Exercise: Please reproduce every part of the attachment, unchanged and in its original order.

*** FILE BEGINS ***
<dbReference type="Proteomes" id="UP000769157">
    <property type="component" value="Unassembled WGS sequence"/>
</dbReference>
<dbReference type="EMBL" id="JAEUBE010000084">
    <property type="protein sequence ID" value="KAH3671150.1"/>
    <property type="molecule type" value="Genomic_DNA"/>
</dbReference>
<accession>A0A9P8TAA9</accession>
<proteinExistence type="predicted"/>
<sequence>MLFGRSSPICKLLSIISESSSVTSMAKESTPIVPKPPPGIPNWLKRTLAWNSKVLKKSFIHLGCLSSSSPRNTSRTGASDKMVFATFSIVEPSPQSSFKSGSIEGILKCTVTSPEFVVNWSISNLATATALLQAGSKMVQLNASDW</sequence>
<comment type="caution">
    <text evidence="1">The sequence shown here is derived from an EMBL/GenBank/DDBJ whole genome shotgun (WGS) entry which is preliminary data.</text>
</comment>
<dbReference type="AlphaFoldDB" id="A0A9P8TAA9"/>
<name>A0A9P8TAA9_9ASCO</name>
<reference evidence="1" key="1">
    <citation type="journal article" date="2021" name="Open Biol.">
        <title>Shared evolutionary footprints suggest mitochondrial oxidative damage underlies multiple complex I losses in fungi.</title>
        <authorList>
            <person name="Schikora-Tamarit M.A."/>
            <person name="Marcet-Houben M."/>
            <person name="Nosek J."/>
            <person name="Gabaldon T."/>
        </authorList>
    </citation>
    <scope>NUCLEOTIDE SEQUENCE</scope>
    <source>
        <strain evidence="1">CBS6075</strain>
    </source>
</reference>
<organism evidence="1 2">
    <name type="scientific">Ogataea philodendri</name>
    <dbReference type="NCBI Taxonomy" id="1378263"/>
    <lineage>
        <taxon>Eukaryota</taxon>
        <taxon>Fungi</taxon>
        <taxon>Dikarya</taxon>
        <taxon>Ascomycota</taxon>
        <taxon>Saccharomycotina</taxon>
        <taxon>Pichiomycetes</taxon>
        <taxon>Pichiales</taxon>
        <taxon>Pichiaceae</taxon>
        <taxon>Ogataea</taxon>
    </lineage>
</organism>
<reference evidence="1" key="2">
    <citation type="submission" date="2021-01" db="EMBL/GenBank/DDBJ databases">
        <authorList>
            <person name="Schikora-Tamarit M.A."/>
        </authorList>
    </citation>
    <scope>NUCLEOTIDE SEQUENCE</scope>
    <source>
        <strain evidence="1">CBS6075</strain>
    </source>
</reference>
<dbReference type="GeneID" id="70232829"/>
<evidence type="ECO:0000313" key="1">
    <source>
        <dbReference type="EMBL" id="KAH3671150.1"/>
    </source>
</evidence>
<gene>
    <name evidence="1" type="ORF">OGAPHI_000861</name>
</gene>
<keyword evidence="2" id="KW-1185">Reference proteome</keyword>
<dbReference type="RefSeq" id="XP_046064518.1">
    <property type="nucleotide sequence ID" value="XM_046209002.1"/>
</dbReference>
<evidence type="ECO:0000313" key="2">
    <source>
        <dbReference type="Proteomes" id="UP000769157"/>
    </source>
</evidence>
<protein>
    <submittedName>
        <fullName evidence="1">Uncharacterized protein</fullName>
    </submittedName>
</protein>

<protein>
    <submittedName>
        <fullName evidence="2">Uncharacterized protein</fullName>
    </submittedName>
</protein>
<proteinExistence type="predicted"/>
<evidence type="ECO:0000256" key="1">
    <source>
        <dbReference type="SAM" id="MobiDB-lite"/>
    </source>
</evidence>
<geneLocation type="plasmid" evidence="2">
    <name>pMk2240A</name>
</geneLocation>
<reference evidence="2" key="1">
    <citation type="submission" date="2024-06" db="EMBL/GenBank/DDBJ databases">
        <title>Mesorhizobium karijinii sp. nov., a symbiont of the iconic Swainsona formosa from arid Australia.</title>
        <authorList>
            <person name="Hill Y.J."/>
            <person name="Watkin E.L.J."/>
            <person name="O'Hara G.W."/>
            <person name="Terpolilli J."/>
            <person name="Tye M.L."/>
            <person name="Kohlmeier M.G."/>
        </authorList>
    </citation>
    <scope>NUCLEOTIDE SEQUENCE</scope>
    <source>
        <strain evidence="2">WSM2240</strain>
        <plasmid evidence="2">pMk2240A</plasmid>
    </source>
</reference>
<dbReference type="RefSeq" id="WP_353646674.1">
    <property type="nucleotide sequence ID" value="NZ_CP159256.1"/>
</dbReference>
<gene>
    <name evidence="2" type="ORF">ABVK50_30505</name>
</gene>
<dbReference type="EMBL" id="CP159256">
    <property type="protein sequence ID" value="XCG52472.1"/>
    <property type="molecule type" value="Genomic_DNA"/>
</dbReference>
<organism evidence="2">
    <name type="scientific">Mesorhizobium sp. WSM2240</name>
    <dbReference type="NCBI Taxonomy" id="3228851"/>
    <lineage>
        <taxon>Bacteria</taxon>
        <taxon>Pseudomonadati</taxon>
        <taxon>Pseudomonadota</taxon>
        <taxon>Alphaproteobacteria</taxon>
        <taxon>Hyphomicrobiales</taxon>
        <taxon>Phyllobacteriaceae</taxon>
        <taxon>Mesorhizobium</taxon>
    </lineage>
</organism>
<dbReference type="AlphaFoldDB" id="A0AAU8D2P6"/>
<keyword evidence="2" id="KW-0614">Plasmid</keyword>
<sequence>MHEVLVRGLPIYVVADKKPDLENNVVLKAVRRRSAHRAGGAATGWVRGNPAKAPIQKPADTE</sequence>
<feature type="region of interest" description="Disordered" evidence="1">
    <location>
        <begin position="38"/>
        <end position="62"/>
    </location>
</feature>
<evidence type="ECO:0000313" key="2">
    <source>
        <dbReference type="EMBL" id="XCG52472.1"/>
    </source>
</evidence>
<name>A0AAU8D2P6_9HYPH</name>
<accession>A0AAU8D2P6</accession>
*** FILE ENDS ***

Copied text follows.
<dbReference type="Proteomes" id="UP000769157">
    <property type="component" value="Unassembled WGS sequence"/>
</dbReference>
<dbReference type="EMBL" id="JAEUBE010000084">
    <property type="protein sequence ID" value="KAH3671150.1"/>
    <property type="molecule type" value="Genomic_DNA"/>
</dbReference>
<accession>A0A9P8TAA9</accession>
<proteinExistence type="predicted"/>
<sequence>MLFGRSSPICKLLSIISESSSVTSMAKESTPIVPKPPPGIPNWLKRTLAWNSKVLKKSFIHLGCLSSSSPRNTSRTGASDKMVFATFSIVEPSPQSSFKSGSIEGILKCTVTSPEFVVNWSISNLATATALLQAGSKMVQLNASDW</sequence>
<comment type="caution">
    <text evidence="1">The sequence shown here is derived from an EMBL/GenBank/DDBJ whole genome shotgun (WGS) entry which is preliminary data.</text>
</comment>
<dbReference type="AlphaFoldDB" id="A0A9P8TAA9"/>
<name>A0A9P8TAA9_9ASCO</name>
<reference evidence="1" key="1">
    <citation type="journal article" date="2021" name="Open Biol.">
        <title>Shared evolutionary footprints suggest mitochondrial oxidative damage underlies multiple complex I losses in fungi.</title>
        <authorList>
            <person name="Schikora-Tamarit M.A."/>
            <person name="Marcet-Houben M."/>
            <person name="Nosek J."/>
            <person name="Gabaldon T."/>
        </authorList>
    </citation>
    <scope>NUCLEOTIDE SEQUENCE</scope>
    <source>
        <strain evidence="1">CBS6075</strain>
    </source>
</reference>
<organism evidence="1 2">
    <name type="scientific">Ogataea philodendri</name>
    <dbReference type="NCBI Taxonomy" id="1378263"/>
    <lineage>
        <taxon>Eukaryota</taxon>
        <taxon>Fungi</taxon>
        <taxon>Dikarya</taxon>
        <taxon>Ascomycota</taxon>
        <taxon>Saccharomycotina</taxon>
        <taxon>Pichiomycetes</taxon>
        <taxon>Pichiales</taxon>
        <taxon>Pichiaceae</taxon>
        <taxon>Ogataea</taxon>
    </lineage>
</organism>
<reference evidence="1" key="2">
    <citation type="submission" date="2021-01" db="EMBL/GenBank/DDBJ databases">
        <authorList>
            <person name="Schikora-Tamarit M.A."/>
        </authorList>
    </citation>
    <scope>NUCLEOTIDE SEQUENCE</scope>
    <source>
        <strain evidence="1">CBS6075</strain>
    </source>
</reference>
<dbReference type="GeneID" id="70232829"/>
<evidence type="ECO:0000313" key="1">
    <source>
        <dbReference type="EMBL" id="KAH3671150.1"/>
    </source>
</evidence>
<gene>
    <name evidence="1" type="ORF">OGAPHI_000861</name>
</gene>
<keyword evidence="2" id="KW-1185">Reference proteome</keyword>
<dbReference type="RefSeq" id="XP_046064518.1">
    <property type="nucleotide sequence ID" value="XM_046209002.1"/>
</dbReference>
<evidence type="ECO:0000313" key="2">
    <source>
        <dbReference type="Proteomes" id="UP000769157"/>
    </source>
</evidence>
<protein>
    <submittedName>
        <fullName evidence="1">Uncharacterized protein</fullName>
    </submittedName>
</protein>

<protein>
    <submittedName>
        <fullName evidence="2">Uncharacterized protein</fullName>
    </submittedName>
</protein>
<proteinExistence type="predicted"/>
<evidence type="ECO:0000256" key="1">
    <source>
        <dbReference type="SAM" id="MobiDB-lite"/>
    </source>
</evidence>
<geneLocation type="plasmid" evidence="2">
    <name>pMk2240A</name>
</geneLocation>
<reference evidence="2" key="1">
    <citation type="submission" date="2024-06" db="EMBL/GenBank/DDBJ databases">
        <title>Mesorhizobium karijinii sp. nov., a symbiont of the iconic Swainsona formosa from arid Australia.</title>
        <authorList>
            <person name="Hill Y.J."/>
            <person name="Watkin E.L.J."/>
            <person name="O'Hara G.W."/>
            <person name="Terpolilli J."/>
            <person name="Tye M.L."/>
            <person name="Kohlmeier M.G."/>
        </authorList>
    </citation>
    <scope>NUCLEOTIDE SEQUENCE</scope>
    <source>
        <strain evidence="2">WSM2240</strain>
        <plasmid evidence="2">pMk2240A</plasmid>
    </source>
</reference>
<dbReference type="RefSeq" id="WP_353646674.1">
    <property type="nucleotide sequence ID" value="NZ_CP159256.1"/>
</dbReference>
<gene>
    <name evidence="2" type="ORF">ABVK50_30505</name>
</gene>
<dbReference type="EMBL" id="CP159256">
    <property type="protein sequence ID" value="XCG52472.1"/>
    <property type="molecule type" value="Genomic_DNA"/>
</dbReference>
<organism evidence="2">
    <name type="scientific">Mesorhizobium sp. WSM2240</name>
    <dbReference type="NCBI Taxonomy" id="3228851"/>
    <lineage>
        <taxon>Bacteria</taxon>
        <taxon>Pseudomonadati</taxon>
        <taxon>Pseudomonadota</taxon>
        <taxon>Alphaproteobacteria</taxon>
        <taxon>Hyphomicrobiales</taxon>
        <taxon>Phyllobacteriaceae</taxon>
        <taxon>Mesorhizobium</taxon>
    </lineage>
</organism>
<dbReference type="AlphaFoldDB" id="A0AAU8D2P6"/>
<keyword evidence="2" id="KW-0614">Plasmid</keyword>
<sequence>MHEVLVRGLPIYVVADKKPDLENNVVLKAVRRRSAHRAGGAATGWVRGNPAKAPIQKPADTE</sequence>
<feature type="region of interest" description="Disordered" evidence="1">
    <location>
        <begin position="38"/>
        <end position="62"/>
    </location>
</feature>
<evidence type="ECO:0000313" key="2">
    <source>
        <dbReference type="EMBL" id="XCG52472.1"/>
    </source>
</evidence>
<name>A0AAU8D2P6_9HYPH</name>
<accession>A0AAU8D2P6</accession>